Nine programs described information on stock-outs and methods used to avoid them. All 18 specified the number of doses distributed. Accounting methods included periodic meetings among program staff (n = 8; 44.4%), stock monitoring by hand count (n = 6; 33.3%), and accounting for the voluntary return of unused drugs (n = 3; 16.7%).

Tables 3 and 4 depict the various times chosen by programs to distribute misoprostol to women, the cadres used to distribute the drug, and the individual(s) who administered the drug. Four of 18 programs (22.2%) distributed the drug earlier than 28 weeks of pregnancy. Nine programs distributed misoprostol at the time of home birth, two of which included the medication in clean delivery kits (CDKs) [45].
Table 3

Types of misoprostol distribution and administration

Distribution and administration feature (multiple possible)

N of programs (total = 18)

% of programs

Distribution timing


 Any ANC visit (>12 weeks)



 Late pregnancy ANC visit (>28 weeks)



 Late pregnancy home visit  (28–32 weeks)



 At home birth



Distributing cadre








 Health workers2/ANC providers



  Other (family planning field worker, community drug keeper)



Administration method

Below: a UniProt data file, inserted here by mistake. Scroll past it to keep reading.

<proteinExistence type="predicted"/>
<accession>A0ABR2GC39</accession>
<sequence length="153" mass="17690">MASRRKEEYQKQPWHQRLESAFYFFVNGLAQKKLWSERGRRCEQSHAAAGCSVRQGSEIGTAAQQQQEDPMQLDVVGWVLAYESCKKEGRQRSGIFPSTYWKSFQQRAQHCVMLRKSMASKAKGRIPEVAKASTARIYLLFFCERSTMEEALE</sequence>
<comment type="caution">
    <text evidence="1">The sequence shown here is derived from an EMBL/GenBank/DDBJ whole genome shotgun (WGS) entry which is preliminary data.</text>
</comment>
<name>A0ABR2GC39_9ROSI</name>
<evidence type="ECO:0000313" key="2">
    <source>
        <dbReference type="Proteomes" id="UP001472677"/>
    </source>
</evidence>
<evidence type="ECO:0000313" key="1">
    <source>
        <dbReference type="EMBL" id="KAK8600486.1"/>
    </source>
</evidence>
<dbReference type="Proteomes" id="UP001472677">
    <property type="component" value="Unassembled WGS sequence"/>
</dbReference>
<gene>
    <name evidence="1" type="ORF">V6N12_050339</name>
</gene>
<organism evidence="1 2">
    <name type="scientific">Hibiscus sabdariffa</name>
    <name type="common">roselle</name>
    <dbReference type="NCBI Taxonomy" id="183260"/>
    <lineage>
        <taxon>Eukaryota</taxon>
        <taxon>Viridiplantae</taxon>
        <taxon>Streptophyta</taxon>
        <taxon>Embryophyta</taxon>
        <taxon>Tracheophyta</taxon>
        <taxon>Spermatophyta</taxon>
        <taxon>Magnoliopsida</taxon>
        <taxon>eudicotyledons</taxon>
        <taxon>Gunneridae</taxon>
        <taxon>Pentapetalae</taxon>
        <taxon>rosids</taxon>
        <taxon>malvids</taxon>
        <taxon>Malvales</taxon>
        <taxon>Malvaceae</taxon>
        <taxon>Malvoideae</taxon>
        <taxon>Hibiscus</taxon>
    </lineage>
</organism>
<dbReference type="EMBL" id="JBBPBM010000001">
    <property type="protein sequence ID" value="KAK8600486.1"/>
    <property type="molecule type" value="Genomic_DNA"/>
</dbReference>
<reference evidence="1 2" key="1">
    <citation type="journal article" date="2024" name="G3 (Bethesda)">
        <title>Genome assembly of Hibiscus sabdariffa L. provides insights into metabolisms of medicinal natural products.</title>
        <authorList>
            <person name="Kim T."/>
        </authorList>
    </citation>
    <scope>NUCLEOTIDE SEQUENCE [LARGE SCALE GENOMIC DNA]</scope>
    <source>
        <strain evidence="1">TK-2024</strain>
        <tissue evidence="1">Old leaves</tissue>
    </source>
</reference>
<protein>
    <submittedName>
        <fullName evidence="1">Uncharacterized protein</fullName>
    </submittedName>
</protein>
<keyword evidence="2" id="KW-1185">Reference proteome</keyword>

1 Includes female community health volunteers in Nepal and community-based lady health workers in Population Council’s Pakistan program.

2 Includes auxiliary nurse midwives in India.

3 One program with 99.6% CHW distribution and only 0.4% TBA distribution was considered to be CHW distribution only.

4 This category also includes two types of semi-skilled health workers: auxiliary nurse midwives in India and community midwives in Kenya.

Table 4

Distribution and coverage rates or rate ranges by distribution timing, distributing cadres and administration method (for programs for which rates were calculable)

Distribution or administration feature (multiple possible, and for this table, the 3 Mozambique strategies are separately reported)

Distribution rate or rate range

Coverage rate or rate range

Distribution timing

Any ANC visit



Late ANC visit



Home visit (late pregnancy)



At home birth



Distributing cadre

Community health worker



Traditional birth attendant



Health worker/ ANC provider






Administration method




Traditional birth attendant



Community health worker



Skilled birth attendant or semi-skilled health worker